Lesson Six: Justified by Works
"For by grace are ye saved through faith … it is the gift of God, not of works." "Not by works of righteousness which we have done, but according to His mercy He saved us." "But to him that worketh not, but believeth on Him that justifieth the ungodly, his faith is counted for righteousness." With statements such as these, the Bible makes it clear that eternal salvation is by faith without works. Then what was James talking about when he wrote, "faith without works is dead."
Typical responses to that question go something like this: "One is not saved by works, but one who is saved will work!" "True saving faith leads to action." "Deeds are the natural consequence of true faith." The consensus of these writers is that works cannot save, but they are necessary to prove that you are saved! Or, to put it negatively, if you don’t have works, then it proves that you have never really been saved. You had a "head" belief and not a "heart" belief.
Of course, this raises some tough questions. Suppose I work for a little while, and then stop? How much work do I have to do to be sure that I am really saved? Is it works that follow soon after I express faith in Christ that matter most, or is it more important to "endure to the end?"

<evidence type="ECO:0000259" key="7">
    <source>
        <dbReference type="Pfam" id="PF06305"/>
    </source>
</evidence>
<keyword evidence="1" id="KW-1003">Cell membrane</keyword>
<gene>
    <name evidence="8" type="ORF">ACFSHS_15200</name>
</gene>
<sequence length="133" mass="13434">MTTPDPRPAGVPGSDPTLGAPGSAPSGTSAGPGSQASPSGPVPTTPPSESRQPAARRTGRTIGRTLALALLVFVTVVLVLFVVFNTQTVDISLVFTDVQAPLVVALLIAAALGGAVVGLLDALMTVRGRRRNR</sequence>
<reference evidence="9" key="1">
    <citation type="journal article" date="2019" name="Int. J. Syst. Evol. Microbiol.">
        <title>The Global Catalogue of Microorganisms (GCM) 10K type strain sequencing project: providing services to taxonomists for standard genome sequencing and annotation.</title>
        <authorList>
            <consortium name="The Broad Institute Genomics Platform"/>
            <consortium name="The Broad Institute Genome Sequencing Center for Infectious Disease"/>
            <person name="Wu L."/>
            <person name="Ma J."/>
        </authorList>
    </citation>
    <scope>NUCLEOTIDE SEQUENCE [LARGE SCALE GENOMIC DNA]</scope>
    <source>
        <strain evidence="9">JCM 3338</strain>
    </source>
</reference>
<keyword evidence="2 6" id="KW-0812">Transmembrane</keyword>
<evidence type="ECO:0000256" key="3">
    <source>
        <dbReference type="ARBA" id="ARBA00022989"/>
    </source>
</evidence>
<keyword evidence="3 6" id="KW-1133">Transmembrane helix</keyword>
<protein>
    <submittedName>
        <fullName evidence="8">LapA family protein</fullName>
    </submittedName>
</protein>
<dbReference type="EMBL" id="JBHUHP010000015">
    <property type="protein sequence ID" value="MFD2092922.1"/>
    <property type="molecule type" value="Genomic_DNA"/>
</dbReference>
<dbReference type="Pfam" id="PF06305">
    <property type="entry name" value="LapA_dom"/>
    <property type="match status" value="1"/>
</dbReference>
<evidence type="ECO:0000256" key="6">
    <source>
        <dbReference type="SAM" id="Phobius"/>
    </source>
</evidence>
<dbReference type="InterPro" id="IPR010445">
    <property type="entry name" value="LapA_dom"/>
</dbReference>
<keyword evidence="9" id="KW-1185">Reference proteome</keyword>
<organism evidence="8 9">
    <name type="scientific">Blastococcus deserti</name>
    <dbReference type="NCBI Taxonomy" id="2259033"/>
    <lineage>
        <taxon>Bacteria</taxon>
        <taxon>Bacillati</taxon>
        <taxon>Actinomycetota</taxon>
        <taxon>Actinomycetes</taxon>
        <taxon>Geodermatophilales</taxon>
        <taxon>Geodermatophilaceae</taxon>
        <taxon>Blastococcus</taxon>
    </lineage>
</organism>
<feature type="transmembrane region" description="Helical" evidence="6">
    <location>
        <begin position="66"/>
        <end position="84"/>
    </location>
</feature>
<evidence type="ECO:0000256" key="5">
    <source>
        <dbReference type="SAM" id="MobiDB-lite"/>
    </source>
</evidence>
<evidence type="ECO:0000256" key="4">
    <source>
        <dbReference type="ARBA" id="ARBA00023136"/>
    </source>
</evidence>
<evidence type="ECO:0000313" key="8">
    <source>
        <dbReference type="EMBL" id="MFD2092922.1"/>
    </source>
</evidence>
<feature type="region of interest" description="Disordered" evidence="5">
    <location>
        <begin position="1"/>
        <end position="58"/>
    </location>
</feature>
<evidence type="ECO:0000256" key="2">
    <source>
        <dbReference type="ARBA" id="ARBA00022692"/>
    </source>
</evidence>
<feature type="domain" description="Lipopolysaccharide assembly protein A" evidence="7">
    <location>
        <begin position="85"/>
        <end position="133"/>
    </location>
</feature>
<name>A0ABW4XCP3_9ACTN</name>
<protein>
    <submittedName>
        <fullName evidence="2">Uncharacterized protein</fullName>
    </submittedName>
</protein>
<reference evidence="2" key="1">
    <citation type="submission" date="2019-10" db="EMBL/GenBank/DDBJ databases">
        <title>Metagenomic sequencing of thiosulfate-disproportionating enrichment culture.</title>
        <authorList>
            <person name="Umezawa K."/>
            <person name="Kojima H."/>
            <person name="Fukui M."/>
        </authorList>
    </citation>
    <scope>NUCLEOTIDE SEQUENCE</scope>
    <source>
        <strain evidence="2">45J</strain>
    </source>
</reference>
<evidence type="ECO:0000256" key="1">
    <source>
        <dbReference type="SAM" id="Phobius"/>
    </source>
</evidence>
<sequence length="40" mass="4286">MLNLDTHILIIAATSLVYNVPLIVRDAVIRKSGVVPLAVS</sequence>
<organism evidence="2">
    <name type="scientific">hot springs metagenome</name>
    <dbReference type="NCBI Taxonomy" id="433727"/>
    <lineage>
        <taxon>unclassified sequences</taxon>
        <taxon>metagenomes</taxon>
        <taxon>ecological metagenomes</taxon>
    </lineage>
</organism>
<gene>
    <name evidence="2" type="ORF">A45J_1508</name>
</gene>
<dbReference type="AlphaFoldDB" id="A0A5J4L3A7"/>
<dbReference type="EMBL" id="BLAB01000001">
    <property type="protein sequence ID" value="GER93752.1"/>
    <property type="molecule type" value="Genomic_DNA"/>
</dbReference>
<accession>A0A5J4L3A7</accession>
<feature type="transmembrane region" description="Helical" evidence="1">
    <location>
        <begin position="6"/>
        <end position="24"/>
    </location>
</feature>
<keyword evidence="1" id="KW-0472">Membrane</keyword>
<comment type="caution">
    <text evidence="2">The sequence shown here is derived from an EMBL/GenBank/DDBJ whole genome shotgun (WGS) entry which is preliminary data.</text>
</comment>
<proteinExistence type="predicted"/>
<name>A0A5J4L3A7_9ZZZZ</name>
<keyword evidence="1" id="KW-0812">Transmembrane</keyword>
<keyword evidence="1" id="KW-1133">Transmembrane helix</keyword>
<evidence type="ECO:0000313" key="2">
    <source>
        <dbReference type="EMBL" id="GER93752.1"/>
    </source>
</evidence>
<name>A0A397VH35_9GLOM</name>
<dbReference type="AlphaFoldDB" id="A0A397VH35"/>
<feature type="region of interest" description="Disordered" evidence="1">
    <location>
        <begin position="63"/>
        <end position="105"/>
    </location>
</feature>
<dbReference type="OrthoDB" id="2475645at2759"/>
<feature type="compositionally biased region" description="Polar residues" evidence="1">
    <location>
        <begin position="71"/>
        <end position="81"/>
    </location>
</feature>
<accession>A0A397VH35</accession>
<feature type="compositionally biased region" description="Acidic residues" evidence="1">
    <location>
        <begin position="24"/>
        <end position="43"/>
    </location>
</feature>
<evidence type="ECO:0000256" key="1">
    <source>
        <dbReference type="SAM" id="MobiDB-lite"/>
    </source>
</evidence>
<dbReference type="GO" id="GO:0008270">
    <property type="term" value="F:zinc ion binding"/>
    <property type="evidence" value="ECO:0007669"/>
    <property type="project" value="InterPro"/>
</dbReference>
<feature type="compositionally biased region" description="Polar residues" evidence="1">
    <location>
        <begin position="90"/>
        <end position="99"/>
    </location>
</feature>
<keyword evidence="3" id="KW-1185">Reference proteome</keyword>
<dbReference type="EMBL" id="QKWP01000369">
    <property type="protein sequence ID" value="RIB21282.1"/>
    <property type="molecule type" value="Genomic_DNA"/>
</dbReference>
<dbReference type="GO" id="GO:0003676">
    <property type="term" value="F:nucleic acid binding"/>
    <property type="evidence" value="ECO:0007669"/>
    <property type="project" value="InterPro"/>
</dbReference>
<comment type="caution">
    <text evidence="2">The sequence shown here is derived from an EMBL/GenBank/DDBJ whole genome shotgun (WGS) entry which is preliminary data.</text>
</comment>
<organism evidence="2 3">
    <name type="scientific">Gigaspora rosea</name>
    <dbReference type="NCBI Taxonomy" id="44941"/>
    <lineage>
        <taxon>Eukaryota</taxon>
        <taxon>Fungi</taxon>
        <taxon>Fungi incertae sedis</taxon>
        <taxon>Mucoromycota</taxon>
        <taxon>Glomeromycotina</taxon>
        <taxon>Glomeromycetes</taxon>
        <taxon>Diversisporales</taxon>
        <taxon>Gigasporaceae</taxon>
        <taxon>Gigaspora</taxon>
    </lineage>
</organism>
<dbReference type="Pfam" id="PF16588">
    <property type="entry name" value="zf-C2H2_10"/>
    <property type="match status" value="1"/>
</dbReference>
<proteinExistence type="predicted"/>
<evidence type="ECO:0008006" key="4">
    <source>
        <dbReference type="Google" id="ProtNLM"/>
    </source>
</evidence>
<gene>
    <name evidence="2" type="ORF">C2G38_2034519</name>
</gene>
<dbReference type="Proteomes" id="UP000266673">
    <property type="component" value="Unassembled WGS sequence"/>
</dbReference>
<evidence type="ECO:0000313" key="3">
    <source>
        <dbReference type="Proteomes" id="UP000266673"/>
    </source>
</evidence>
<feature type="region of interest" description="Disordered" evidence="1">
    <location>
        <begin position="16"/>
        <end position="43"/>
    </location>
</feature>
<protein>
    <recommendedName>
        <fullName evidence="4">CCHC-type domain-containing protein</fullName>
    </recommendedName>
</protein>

Fortunately, we don’t have to attempt to answer those questions because they miss by a country mile the point James was making. James does not teach that true faith results in works. That misinterpretation stems from the assumption that James was writing about being saved from hell, and he was not. He was writing about saving our lives from the judgment of God.
Notice how James has developed this thought. In verse one he writes, "My brethren, have not the faith of our Lord Jesus Christ … with respect of persons." In verses 9-11, he states that believers who play favorites are sinning. In verse 12, he informs them that they would be judged for their words AND their works. In verse 13, he warns them that if their lives lack mercy, they will be judged without mercy. James point is clear. Obedience is necessary to obtain the blessings of God and to avoid the chastisement of God.
In the remainder of the chapter, James shows why works must be considered an important addition to saving faith. He gives two reasons.
- Faith that is not exercised in works is unproductive (like a muscle that atrophies from lack of use).
- Faith alone results in justification before God, but works justify us in the eyes of men.
I. Stating the Proposition – Verses 14-17
- A question
In verse 12, James stated the importance of supporting our words (so speak) with appropriate works (and so do), realizing that both will be judged according to the Word of God. Now James asks a question. What profit is there if a man claims to have faith in Christ, but he doesn’t have the kind of good works of which James has been writing: can faith save him?
- It is obvious from the context that James expects a negative answer. According to James, faith by itself cannot save.
- But in what sense is James using the word "saved." Throughout his letter, James uses the word save in the sense of being spared from the present consequences of sin.